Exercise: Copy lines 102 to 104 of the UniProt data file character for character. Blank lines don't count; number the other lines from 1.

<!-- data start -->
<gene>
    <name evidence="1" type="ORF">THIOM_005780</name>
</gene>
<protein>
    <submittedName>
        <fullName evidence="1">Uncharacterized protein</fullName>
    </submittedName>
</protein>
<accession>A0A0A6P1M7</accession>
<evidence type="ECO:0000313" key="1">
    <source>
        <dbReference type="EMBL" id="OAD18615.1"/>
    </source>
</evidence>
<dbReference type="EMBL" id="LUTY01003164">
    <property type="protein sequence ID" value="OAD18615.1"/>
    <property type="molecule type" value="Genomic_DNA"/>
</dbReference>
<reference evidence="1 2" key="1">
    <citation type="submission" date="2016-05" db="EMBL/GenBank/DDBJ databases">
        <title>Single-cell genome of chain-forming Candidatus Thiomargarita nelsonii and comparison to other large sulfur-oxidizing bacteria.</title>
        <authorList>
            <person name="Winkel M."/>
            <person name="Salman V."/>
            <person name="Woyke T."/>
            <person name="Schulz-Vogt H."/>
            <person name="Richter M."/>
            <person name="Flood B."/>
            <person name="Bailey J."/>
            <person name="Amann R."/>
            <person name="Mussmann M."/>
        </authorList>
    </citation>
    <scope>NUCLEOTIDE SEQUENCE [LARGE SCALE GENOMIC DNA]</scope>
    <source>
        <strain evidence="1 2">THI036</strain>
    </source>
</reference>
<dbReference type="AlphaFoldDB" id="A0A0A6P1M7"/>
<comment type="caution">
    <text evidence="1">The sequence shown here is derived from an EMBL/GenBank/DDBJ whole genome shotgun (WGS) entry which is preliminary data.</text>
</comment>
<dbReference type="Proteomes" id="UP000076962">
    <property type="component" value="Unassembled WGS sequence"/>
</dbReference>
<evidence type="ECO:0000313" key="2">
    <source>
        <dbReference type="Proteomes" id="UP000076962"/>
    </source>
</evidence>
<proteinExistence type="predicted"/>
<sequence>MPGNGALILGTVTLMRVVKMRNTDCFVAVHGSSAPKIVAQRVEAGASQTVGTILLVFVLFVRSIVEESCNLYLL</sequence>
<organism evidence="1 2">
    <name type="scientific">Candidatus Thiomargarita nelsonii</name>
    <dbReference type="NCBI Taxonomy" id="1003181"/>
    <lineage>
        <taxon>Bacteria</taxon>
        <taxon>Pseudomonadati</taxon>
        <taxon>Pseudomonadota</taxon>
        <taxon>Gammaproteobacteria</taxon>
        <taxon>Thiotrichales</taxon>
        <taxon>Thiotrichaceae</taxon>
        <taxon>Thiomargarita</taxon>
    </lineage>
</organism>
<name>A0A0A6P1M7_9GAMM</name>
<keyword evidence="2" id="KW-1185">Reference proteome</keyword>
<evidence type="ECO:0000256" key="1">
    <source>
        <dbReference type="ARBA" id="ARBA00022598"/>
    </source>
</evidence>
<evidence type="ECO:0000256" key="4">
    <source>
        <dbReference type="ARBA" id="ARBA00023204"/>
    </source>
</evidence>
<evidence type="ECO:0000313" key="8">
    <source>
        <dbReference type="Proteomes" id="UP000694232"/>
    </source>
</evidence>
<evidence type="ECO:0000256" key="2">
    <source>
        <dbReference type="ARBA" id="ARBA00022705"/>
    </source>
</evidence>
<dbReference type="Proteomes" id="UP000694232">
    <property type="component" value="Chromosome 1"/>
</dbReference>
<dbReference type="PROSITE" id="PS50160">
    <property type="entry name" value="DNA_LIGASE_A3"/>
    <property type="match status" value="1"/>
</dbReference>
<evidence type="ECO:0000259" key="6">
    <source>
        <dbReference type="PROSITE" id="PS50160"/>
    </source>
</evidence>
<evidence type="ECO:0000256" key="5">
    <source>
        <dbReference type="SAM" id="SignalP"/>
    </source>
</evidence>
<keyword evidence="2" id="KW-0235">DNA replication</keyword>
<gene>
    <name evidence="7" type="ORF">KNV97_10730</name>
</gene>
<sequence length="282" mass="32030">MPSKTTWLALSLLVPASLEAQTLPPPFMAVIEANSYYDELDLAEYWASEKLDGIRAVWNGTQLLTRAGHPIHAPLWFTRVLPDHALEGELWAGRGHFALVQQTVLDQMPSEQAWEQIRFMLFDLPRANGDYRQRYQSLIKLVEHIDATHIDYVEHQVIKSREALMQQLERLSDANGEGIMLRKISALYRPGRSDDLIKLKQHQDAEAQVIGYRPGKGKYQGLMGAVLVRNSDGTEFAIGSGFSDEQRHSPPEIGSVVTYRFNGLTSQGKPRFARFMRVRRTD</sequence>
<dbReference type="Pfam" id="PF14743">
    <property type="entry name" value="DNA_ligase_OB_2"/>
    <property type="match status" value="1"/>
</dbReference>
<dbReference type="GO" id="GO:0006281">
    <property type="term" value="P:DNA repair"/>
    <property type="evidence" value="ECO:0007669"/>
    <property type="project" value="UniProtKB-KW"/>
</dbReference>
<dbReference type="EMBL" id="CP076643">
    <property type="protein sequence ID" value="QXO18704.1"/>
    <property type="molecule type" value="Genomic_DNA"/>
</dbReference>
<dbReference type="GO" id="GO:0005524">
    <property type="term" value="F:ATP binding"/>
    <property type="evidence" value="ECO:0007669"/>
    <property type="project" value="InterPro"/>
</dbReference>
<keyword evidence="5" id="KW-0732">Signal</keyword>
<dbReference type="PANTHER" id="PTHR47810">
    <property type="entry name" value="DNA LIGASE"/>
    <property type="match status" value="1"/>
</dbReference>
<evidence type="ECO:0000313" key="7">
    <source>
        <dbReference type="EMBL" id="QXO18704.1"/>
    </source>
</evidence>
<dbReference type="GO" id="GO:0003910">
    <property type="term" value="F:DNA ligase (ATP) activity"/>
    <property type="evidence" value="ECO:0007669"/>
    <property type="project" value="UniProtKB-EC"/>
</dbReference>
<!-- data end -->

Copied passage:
        <dbReference type="SAM" id="SignalP"/>
    </source>
</evidence>